Penn Hospice at Rittenhouse and Good Shepherd Penn Partner rehabilitation patients got a chance to get “Flyered” up just one day after Philadelphia’s ice hockey team reached the Stanley Cup finals, thanks to a May 25 visit from some of the players’ wives and the Fun Patrol, the Flyers’ official pep squad.
The Fun Patrol walked into the hospital with Flyers’ T-shirts, posters, and bandanas, and provided a sense of excitement for the patients, according to Penn Medicine spokeswoman Kim Guenther.
Doreen Holmgren, wife of Flyers’ general Manager Paul Holmgren, said she was concerned when she was asked to visit the hospice center.
“I realized that people there would be sick and in need of help,” Holmgren said.
“I expected to go in and see people who were like ‘what are you doing here, you’re not where I am, you’re healthy and I’m not,’” she added.
Instead, the visitors were met with strong appreciation from the patients.
“As soon as they walked into the room the patients’ faces lit up,” Guenther said.
“They were very excited to see some of the family members of the Flyers and to get a Flyers’ T-shirt or bandana that they could have in their rooms or wear while doing rehabilitation exercises,” she continued.
The visit “brightened the mood in the room and brightened [the patients’] day,” Guenther added.
“We were putting the bandanas on [the patients] and they were saying ‘thank you so much,’” Holmgren said. “One elderly patient was reduced to tears because she’s such a Flyers fan.”
Kellie Page, wife of Comcast Spectacor COO John Page, is a member of the hospice Volunteer Advisory board and was able to put the Flyers in contact with the Penn Hospice staff, Guenther explained.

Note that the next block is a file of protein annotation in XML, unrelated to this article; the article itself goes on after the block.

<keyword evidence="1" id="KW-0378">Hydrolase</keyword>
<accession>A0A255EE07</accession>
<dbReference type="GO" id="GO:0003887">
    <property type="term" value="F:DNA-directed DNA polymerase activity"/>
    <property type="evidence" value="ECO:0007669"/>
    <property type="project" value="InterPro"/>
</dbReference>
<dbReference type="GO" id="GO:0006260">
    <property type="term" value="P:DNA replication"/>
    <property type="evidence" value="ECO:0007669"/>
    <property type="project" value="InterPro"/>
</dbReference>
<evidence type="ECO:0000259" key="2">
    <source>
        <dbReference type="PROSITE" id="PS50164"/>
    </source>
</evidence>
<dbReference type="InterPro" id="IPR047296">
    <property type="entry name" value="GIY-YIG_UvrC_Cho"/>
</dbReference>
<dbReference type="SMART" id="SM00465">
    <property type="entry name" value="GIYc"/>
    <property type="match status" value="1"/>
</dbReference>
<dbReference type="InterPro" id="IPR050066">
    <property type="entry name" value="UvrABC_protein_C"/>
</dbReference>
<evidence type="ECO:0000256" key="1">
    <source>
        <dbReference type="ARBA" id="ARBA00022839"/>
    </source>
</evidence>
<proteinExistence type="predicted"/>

The Flyers Fun Patrol contacted Penn Hospice to reach out to the community and “really build up the momentum” for the Flyers, who were poised to reach the National Hockey League’s Stanley Cup playoffs the day before, according to Guenther.
“We decided it would be best for them to visit the hospice patients and some of the rehab patients at Rittenhouse who were going through trying ordeals and could use a positive event,” Guenther said.
One hospice patient and one rehabilitation patient had been growing a beard for the playoffs season. “In some sort of superstitious mode, if the Flyers won then they wouldn’t shave,” she said. “They were both very big Flyers fans and were really thrilled to see that organization visit,” Guenther explained.
The visit put “everything into perspective” when it comes to what is important in her life, Holmgren said.
“Yes, our husbands’ lives are important to us, and they’ve been given a lot of success this year, but I feel really blessed that I was able to reach out and spend sometime with these people who felt a little happiness just by our being there,” she said.
“I was honored,” she added. “These people were a gift to me. I don’t feel that what we did was a gift to them — I felt that they were a gift to me. It was a very humbling experience.”
The Flyers will play the Chicago Blackhawks on Saturday in the Stanley Cup Finals.Comments powered by Disqus
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